My Dad came home a couple days later. Little did I know Mom had already explained the whole thing to him. When I saw him I took a deep breath and said I needed to show him something. We went down to the shop and I showed him the carnage. He asked me what happened. I explained everything and said it wasn't my fault. I will never forget what he told me next. He said you cannot drive looking under your nose. You have to always look ahead. Be prepared for what's coming not what has already happened. My outlook on life changed that day. I have followed that philosophy ever since. You can't change the past. You can only learn from it. Look ahead and be prepared. It's the best road to success.
EKN: Before we look ahead into the future of the sport, let’s get into your past as WKA President. What is the one thing you wish you could go back and change?
RK: The first thing that comes to mind is the attention given to local programs. Clubs and promoters are at the base of the sport. If they ever go away, the sport will die within a couple years. The karting organizations (and I include myself in this) get so caught up in the high-end events that we forget the most important part. The first level feeds the entire sport. Clubs like Badger, OVKA, So-Cal Sprinters, Woodbridge Kart Club and the Dart Kart Club are just an example of kart clubs that support karting growth.
Although few dirt tracks have clubs, there are many strong promoters out there that support karting through their efforts at their dirt track. Dirt tracks like Margaretsville, Capital City, Jasper, Volusia County, are examples of promoters who work hard at growing the sport.
I think all sanctioning bodies fall short when it comes to assisting clubs and promoters on how to be more successful. If I could change it, I would focus on getting closer to those clubs and promoters. I would try and develop a network where we could share ideas and learn more about promoting to the community. Strengthening the local element of karting will make the regional and national programs stronger. Focusing on the regional and national programs does not necessarily make the local programs stronger.
Kugler has returned to the sport to offer his color commentary for the recent CKI SpeedCastTV broadcasts
(Photo: On Track Promotions - otp.ca)
EKN: What do you think has been a key factor for some of these local clubs, now reaching their 40th or 50th year of existence, in their longevity?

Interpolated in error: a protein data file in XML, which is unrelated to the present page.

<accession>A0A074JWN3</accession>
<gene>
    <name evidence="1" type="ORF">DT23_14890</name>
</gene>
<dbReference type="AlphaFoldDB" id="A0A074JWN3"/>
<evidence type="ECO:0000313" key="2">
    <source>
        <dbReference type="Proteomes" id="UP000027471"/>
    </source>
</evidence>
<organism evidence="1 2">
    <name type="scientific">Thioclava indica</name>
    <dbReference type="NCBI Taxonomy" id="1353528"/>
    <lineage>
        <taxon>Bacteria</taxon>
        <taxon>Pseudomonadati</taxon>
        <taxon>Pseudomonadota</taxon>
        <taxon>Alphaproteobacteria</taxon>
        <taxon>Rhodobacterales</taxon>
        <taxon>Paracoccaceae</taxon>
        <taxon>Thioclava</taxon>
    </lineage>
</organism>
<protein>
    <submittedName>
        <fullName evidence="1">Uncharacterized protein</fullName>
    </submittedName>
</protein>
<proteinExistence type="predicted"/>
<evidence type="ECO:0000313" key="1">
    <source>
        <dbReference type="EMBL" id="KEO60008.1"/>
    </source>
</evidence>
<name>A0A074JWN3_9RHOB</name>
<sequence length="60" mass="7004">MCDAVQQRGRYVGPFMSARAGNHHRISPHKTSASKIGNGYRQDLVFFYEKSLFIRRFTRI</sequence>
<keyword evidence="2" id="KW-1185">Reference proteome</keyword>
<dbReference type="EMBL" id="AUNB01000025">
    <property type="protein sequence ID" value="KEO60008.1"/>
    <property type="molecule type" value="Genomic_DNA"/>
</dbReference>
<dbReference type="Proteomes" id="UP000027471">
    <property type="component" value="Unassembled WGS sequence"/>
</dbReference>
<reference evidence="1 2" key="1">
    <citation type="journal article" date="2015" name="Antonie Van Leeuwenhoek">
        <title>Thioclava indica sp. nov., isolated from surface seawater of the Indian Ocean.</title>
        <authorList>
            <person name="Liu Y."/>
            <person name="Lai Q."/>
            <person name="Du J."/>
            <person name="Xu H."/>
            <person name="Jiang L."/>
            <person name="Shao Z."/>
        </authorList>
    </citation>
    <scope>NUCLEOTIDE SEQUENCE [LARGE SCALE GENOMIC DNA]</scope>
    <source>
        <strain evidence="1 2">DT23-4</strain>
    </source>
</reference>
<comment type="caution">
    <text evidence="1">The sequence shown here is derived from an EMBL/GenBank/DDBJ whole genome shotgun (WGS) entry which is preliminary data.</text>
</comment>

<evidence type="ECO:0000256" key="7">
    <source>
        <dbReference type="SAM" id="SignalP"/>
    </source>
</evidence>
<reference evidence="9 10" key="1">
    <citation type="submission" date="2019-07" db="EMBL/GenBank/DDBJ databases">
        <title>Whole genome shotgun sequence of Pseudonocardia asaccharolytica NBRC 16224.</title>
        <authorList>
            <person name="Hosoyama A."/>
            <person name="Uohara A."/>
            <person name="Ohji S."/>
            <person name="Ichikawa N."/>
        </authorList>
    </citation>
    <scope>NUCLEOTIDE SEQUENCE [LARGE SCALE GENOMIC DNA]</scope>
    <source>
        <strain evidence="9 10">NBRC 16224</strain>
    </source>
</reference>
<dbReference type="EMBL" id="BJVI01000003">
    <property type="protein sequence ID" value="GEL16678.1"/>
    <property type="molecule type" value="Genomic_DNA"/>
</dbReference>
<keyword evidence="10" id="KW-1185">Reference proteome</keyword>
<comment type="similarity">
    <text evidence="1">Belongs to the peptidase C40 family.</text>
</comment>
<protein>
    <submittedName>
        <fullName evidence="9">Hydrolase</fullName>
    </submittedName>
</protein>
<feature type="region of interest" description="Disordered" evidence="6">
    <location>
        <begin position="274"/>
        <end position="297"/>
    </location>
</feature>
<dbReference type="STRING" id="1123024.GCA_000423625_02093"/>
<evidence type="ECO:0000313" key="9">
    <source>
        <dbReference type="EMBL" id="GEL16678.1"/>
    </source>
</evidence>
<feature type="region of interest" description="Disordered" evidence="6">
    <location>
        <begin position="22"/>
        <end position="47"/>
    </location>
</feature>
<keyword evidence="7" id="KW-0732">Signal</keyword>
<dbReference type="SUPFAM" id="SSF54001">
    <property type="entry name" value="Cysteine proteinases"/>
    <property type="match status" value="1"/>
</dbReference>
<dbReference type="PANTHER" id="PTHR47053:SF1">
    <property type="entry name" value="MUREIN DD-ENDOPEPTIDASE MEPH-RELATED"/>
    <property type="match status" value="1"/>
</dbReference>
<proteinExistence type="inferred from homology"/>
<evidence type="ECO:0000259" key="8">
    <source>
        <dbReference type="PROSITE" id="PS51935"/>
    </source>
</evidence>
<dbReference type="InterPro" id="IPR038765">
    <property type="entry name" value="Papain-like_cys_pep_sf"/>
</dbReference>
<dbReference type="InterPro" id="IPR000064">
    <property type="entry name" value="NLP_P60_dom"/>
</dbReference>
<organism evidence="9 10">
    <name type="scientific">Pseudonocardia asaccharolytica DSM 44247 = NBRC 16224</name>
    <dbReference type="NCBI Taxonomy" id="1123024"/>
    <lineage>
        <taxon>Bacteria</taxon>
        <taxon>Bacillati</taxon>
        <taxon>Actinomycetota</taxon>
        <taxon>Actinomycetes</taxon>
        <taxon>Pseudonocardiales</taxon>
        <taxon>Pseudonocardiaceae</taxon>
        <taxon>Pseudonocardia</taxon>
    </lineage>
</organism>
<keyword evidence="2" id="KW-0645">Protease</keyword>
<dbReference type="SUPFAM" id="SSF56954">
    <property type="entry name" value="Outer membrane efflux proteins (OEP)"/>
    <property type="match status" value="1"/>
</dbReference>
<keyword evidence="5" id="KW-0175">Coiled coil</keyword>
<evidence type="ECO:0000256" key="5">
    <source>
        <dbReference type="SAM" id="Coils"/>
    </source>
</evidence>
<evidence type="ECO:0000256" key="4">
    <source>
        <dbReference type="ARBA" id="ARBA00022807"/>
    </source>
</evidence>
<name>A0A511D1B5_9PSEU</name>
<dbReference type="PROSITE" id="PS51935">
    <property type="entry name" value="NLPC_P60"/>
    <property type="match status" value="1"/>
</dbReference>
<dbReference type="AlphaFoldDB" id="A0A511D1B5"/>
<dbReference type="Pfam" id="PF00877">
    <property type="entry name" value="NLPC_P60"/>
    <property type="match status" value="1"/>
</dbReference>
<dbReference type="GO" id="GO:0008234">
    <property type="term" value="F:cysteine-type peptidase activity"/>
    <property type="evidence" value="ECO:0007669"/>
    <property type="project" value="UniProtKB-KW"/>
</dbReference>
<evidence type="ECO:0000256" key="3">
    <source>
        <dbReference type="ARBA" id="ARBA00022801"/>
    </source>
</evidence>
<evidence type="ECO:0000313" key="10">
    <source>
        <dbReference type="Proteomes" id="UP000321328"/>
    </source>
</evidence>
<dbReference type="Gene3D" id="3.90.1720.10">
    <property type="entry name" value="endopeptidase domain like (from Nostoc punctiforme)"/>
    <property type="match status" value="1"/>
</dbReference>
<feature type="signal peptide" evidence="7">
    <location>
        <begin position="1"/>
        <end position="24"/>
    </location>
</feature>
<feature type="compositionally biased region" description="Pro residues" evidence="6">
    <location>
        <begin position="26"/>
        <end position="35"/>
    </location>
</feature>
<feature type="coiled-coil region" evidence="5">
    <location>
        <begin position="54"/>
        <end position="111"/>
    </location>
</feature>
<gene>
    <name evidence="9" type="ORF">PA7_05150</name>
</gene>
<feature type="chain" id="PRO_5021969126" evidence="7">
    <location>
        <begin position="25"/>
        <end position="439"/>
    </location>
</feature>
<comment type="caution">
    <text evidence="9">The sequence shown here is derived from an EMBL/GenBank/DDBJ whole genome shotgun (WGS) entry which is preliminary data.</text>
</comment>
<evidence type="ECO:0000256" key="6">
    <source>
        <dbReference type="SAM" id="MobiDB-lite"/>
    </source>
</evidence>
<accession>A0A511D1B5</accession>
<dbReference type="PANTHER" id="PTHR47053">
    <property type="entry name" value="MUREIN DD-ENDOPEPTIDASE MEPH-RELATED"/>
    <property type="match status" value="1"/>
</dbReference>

RK: Strong and consistent leadership - people who are in it for the good of the sport and the club. Three people come to mind right away. Shirley Howard at the Badger Kart Club never made a living from karting, but she did make a life of it. Her dedication is a prime example of what it takes for a strong kart club. You need people that are willing to pitch in for the best interest of the club not themselves. You can trace the history of kart clubs throughout the years. It is very clear. Strong and fair leadership has always translated to a successful growing club. People who get involved for the wrong reasons only hurt the process.
The Ohio Valley Karting Association has been hosting events at Camden, Ohio since the 1960's. The one common denominator is the Gregg family. Specifically, Gary Gregg has always provided the club with a great facility and sound advice. That combination works.
More recently, look at the New Castle Motorsports Park. Mark Dismore and his staff have created a kart club and given it their support. The result is the K.R.A. They conduct huge club events at New Castle on a regular basis. The combination works.
Like any business, the kart club has to make decisions that are logical and for the best of the club as a whole. When special interests get involved it causes dissension, lost entries, and infighting. Any one of those things can cause a club to suffer and sometimes never recover.
EKN: On the positive side, what is the one thing you were extremely glad you had a part in during your tenure?
RK: I'm glad to have worked beside so many great people. The racers, the series staff at WKA, and the office staff in Charlotte. It was a wonderful and rewarding experience. Through it all three people come to mind who make me the most proud. Marie Borsuk, Sissy Howard Mendenhall, and Buddy Long lived and breathed the WKA brand and its members all across the country with me for many years. From California to Massachusetts, to Florida and so many places in between, I traveled with them. In their own way each of them helped create the face of WKA. Nights with a couple hours sleep, battles in the trenches with angry parents, and resolving issues with track owners and promoters were not uncommon as we grew the WKA brand. These three individuals along with a massive support team still represent WKA and its membership. To think I might have had a little something to do with their growth, maturity, and expertise makes me very proud and very glad I had that opportunity.